One of the stories I talked about this morning on WHAS/Louisville was a test of the tornado sirens yesterday afternoon. It surprised a lot of people, including those who ran it, because it was supposed to be a “silent” test.

I don’t know how you test a siren silently (not turning it on would seem to qualify), but since there had been some pretty severe storms in the area the day before, which caused several thousand people to lose electricity when power lines were downed by fallen trees, residents were a little on edge, and the sirens freaked some people out. There are also lingering bad feelings from February, when tornadoes did touch down around Louisville and the sirens never went off (“silent” test successful!).

The county could have avoided the apprehension by simply alerting us ahead of time. Then we would have informed everyone in our listening area that the sirens were going to be tested at a certain time. Fortunately, the siren test took place on an afternoon when the sky was blue and there was no wind or rain, so most people didn’t panic. While tornadoes can form rapidly, you can almost always see the skies get dark — even a weird green color — before anything hits the fan.

We have similar sirens in the St. Louis area, and I’ll admit that we rarely pay attention to them, despite the fact that a tornado ripped up Lambert Airport a couple of months ago, and there are severe storm warnings almost daily during the spring and early summer. My daughter is the only one who hears the sirens and makes us go to the basement. If she’s not here, I just go on with my life, although I will at least look out the window to see if the sky looks threatening.

It’s the same attitude I’ve seen most people have in a public building when the fire alarms go off. We all assume it’s a mistake (testing the “silent” alarm again?), and since no one else is leaving, we stay wherever we are. Perhaps it’s our history of being in similar situations that turned out to be nothing more than a false alarm, or it might be that we’re thinking “everyone else is staying put, so at the very least, I won’t die alone. And if it does start to look like something’s wrong, I can outrun most of these other people.”

I remember an incident at WCXR/Washington about 20 years ago. I was doing the morning show, and the rest of the station staff would wander in around 8am for sales meetings or just to get to their desks to begin the day. Many of them would stop by the studio to say hello or share some small talk during commercial breaks.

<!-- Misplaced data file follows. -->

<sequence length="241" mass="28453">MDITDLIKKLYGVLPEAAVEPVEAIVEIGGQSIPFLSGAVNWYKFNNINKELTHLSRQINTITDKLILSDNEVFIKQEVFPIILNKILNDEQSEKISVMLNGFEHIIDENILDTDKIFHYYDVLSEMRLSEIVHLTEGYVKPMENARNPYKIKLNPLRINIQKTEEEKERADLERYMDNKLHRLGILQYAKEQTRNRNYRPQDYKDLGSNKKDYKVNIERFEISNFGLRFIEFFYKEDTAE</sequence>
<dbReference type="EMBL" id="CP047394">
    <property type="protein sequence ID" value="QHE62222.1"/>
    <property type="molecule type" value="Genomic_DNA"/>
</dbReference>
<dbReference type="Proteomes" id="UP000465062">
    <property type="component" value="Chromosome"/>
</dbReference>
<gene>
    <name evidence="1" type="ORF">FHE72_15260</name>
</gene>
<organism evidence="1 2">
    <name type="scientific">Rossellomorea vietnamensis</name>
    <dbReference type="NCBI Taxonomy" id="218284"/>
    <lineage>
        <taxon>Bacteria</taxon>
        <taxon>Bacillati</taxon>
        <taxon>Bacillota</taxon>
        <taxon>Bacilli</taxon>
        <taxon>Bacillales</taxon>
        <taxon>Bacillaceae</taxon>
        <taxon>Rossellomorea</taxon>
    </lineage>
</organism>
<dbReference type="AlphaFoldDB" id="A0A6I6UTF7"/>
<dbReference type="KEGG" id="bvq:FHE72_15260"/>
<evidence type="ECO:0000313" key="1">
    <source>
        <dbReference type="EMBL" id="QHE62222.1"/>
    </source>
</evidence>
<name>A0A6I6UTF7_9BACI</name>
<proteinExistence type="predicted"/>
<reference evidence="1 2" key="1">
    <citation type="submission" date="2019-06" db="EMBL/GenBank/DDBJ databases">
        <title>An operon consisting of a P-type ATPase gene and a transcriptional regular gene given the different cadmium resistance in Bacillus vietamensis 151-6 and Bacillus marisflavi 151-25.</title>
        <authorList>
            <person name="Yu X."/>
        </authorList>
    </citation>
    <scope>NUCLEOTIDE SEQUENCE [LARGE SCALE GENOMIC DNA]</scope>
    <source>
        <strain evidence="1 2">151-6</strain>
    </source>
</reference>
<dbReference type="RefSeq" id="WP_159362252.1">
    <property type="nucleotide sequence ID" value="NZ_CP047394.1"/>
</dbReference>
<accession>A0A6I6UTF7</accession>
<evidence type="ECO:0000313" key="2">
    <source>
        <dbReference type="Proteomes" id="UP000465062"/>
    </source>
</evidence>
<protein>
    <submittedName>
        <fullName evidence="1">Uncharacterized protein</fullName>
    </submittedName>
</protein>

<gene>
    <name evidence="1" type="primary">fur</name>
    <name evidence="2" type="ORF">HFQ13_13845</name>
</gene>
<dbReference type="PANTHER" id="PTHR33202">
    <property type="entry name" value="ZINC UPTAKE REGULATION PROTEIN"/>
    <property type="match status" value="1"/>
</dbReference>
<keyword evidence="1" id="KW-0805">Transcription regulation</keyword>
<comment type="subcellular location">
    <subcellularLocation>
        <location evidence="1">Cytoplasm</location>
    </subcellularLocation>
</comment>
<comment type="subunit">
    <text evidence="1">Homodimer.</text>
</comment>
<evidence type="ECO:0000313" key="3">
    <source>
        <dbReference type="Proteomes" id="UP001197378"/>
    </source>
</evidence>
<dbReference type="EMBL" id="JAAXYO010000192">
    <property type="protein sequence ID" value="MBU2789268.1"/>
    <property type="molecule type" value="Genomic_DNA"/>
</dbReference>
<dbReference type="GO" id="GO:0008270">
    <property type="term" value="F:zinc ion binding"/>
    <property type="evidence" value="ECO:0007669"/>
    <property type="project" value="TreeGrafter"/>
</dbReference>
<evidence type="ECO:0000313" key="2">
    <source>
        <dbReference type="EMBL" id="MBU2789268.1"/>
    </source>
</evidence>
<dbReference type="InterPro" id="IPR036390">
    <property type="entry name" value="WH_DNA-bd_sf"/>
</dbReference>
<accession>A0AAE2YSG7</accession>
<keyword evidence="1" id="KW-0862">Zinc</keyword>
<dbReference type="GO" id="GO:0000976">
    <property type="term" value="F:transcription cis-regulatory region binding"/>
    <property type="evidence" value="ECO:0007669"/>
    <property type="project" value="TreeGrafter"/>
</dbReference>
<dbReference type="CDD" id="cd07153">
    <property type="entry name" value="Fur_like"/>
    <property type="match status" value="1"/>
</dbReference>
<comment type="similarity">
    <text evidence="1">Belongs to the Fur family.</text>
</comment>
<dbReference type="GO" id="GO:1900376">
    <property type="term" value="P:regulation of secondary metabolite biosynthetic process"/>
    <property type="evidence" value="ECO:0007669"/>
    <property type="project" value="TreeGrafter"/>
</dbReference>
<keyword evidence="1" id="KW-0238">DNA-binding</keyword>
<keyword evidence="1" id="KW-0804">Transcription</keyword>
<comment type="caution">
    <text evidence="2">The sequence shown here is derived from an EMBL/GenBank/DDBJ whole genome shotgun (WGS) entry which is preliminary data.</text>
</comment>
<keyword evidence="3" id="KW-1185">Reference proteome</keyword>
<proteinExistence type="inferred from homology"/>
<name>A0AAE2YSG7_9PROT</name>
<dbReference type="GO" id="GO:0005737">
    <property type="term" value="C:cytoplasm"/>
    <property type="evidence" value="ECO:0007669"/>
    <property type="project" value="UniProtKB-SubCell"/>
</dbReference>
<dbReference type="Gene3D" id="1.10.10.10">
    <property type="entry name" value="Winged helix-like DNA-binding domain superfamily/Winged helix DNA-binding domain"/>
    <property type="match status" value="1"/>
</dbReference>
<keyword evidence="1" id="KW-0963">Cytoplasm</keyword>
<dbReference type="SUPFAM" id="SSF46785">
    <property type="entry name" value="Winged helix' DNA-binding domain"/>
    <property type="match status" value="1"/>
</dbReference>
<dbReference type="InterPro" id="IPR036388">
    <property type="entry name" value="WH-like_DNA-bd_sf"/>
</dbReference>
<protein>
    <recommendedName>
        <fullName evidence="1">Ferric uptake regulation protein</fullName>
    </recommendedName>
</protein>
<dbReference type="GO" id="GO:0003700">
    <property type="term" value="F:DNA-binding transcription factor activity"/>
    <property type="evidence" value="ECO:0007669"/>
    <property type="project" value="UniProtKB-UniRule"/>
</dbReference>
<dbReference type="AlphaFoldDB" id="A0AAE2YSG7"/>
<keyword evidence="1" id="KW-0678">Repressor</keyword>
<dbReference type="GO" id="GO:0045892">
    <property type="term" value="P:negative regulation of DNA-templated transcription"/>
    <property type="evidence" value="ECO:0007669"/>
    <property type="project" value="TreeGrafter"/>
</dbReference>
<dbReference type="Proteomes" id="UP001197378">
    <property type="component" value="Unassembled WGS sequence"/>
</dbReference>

On this particular day, I noticed that several of my colleagues were walking out the door around 8:30am. After a few minutes, I sent an intern down the hall to find out what was going on, and she reported back that there was no one else in the station. I looked out the studio window at the courtyard 3 floors below, where I saw our radio colleagues, along with a couple of hundred other people who worked in neighboring offices.

It turned out that the fire alarms had gone off in the building, and everyone had evacuated. I had a crew of 10 people working on the show at the time, and none of us had heard a word or a sound — no one had thought to come into the studio and let us know.

We didn’t panic, assuming it was yet another false alarm (correct!). Instead, we stayed in the studio and talked about our situation on the air (I ran the show in such a way that we tried to share everything with our audience, and everyone on my show could say anything they wanted at any time). My sports guy, Dave, joked that this proved what he’d thought all along — that we were the least important members of the staff. John, the news guy, disagreed, saying that this proved we were so valuable to the station that they wouldn’t dare pull us off the air. Dan, the deep-voiced production god, said the sales manager probably wanted to make sure we didn’t miss any commercials because we were so sold out they’d never be able to make them up. My producer, Leigh, said that she was going to put together an emergency tape that played “Inna-Gadda-Da-Vida” over and over again in case we ever did have to abandon the studio. The intern, Karin, joked that catching fire was not the way she wanted to earn college credit. The traffic reporter, Victoria, worried that, if we did go up in flames, there would be no one to report on the inevitable backups on the main street in front of our building. Listeners called in to share similar circumstances that had happened at their jobs.

I assured everyone that not only were we safe, but we’d come out of this as winners, because I was going to demand that management give us hazard pay for working in these conditions. Then I played all three minutes of Arthur Brown’s “Fire.”

By the time it was over, the rest of the staff returned to the station. The General Manager poked his head in the studio door to make sure we were all okay, then apologized for the lack of communication, promising to have the engineer install a red light in the studio that would flash the next time the fire alarms went off in the building. He eventually did, but there were no more alarms, so the beacon never did light up and we never had to abandon the show.

Not even as a silent test.